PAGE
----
If you wandered into the Health Informational and Management Systems (HIMSS) conference in Las Vegas last week, you would have seen 35,000 attendees and hundreds of companies intently discussing the latest medical devices and technologies. The show was filled with CIOs, CTOs and IT pros for hospitals and other large healthcare providers.
Top of mind for many of these healthcare technologists is how to send data from the rising number of medical devices in their facilities to the cloud, where this tidal wave of information can be securely shared by patients, doctors and other healthcare providers. Many of these devices use Wi-Fi to send their data, causing them to crowd onto the same wireless LAN and clogging Wi-Fi networks at hospitals and clinics.
This is where Bluetooth® technology can help. The frequency hopping capabilities ofBluetooth technology let it shine in so-called “chatty environments” like hospitals.Bluetooth leaves wireless LANs alone, using point-to-point wireless connectivity between devices.
Bluetooth technology is also energy efficient, with theBluetooth v4.0 and its low energy technology allowing many medical devices to operate for months or years on just a button-cell battery. The same technology also features asset-based location tracking, helping hospitals and large clinics keep an eye on the expensive medical equipment scattered all over their facilities.
Bluetooth technology is also secure, using military-grade 128-bit AES encryption. This is an important consideration when you’re sending private health data about individuals over wireless connections.
(For technical details about how Bluetooth technology works in medical devices, seeBluetooth Low Energy Technology and Healthcare, from SIG member ConnectBlue.)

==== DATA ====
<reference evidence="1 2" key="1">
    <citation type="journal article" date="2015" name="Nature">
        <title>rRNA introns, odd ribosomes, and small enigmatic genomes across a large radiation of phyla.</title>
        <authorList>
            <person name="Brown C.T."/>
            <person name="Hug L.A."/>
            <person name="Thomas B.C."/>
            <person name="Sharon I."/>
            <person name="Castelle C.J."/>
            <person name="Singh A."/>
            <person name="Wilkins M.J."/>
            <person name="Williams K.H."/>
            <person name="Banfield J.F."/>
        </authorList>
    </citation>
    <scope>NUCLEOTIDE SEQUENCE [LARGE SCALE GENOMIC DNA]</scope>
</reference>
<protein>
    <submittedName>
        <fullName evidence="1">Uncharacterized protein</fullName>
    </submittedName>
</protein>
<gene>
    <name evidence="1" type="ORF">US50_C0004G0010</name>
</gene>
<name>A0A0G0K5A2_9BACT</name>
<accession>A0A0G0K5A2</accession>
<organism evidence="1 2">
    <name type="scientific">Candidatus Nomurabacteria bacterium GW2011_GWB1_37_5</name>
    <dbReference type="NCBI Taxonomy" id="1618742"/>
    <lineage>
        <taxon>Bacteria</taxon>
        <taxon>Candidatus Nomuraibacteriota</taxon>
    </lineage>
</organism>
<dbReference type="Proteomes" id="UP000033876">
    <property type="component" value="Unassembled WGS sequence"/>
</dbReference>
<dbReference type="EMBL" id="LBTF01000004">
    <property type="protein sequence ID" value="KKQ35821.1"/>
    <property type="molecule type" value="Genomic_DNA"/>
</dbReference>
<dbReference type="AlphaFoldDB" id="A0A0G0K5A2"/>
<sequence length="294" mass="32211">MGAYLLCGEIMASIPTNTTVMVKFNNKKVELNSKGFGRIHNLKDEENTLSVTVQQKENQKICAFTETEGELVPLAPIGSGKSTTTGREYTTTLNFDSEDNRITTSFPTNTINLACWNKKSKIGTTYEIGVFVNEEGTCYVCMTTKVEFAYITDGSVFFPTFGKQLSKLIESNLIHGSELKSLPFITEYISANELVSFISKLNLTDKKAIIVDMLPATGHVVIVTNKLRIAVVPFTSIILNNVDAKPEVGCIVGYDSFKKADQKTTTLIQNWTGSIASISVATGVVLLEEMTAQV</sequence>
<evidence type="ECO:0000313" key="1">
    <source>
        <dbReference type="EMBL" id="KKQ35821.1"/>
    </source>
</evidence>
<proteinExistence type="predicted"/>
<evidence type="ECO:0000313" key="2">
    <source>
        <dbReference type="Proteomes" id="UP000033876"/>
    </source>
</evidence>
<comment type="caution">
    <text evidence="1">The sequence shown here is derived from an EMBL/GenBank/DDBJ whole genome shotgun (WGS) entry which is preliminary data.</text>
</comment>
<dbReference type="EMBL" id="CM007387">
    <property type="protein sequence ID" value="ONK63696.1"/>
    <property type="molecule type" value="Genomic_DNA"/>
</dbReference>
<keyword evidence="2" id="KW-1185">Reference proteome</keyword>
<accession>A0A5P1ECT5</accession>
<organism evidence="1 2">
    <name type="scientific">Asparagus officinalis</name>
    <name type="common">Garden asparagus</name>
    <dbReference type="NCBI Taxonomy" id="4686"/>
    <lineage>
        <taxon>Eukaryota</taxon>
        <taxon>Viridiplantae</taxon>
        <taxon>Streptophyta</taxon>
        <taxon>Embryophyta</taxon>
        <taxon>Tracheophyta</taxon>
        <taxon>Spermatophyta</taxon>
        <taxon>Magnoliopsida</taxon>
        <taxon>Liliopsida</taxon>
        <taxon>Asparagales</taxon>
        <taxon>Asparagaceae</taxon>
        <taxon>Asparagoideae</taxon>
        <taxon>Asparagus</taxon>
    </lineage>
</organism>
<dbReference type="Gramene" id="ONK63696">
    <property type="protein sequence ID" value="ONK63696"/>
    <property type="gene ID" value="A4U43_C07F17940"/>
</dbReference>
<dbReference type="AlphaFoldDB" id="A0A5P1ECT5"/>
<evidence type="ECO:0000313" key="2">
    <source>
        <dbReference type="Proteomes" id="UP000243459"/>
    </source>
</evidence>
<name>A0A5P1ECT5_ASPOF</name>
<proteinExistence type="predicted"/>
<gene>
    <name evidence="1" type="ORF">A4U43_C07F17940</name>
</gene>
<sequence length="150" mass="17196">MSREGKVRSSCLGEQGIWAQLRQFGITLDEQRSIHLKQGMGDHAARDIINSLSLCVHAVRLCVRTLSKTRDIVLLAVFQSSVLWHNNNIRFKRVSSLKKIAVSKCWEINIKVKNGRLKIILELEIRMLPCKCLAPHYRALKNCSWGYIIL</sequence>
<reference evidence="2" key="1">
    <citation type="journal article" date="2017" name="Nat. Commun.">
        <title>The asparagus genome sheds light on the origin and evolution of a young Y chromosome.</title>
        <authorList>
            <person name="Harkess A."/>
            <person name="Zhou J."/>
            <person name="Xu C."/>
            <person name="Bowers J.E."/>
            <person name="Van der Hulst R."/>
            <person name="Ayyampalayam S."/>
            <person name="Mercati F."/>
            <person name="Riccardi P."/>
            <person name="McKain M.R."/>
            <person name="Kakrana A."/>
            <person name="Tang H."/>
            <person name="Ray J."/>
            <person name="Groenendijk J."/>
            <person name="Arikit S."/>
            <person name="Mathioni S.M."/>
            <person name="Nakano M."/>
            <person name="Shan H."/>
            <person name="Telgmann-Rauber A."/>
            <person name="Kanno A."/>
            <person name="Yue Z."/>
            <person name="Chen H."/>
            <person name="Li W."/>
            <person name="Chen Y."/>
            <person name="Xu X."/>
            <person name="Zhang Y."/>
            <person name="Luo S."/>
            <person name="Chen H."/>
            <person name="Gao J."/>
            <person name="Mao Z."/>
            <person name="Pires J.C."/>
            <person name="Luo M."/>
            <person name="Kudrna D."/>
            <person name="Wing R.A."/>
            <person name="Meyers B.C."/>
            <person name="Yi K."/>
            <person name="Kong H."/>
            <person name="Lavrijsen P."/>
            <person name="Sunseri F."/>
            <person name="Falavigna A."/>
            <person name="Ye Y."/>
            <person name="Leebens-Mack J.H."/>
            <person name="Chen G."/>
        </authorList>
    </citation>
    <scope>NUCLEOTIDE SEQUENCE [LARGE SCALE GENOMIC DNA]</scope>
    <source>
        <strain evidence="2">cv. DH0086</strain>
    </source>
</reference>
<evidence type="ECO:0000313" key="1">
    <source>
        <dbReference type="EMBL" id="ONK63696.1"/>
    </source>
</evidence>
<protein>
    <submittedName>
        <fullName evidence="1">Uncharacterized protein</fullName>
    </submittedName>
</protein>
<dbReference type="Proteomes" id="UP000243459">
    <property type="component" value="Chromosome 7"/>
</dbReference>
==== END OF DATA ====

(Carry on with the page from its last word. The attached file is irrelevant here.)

Making the rounds with Bluetooth
Doctors and other healthcare providers are starting to make their rounds with iPads and other tablets rather than the paper charts of yesteryear. These slim, portable devices are already able to communicate with Bluetooth medical devices, since Bluetooth technology is already built into virtually all tablets.
A doctor could collect data on his tablet from Bluetooth enabled wireless blood glucose monitors, pulse oximeters, heart rate monitors, weight scales, wireless stethoscopes and other medical devices made by Bluetooth SIG member companies such as Nonin, Polar and 3M.
This is a time of rapid change in the medical device market, driven by wireless devices that are getting smaller and more capable all the time, with new applications and cloud storage to extend their reach.
With all these factors at work, I expect to see more and more Bluetooth medical devices in hospitals and medical clinics.
Just stick out your tongue and say “Aaaaaah,” then check the results on your tablet or smartphone.
(Credit: Mike Foley)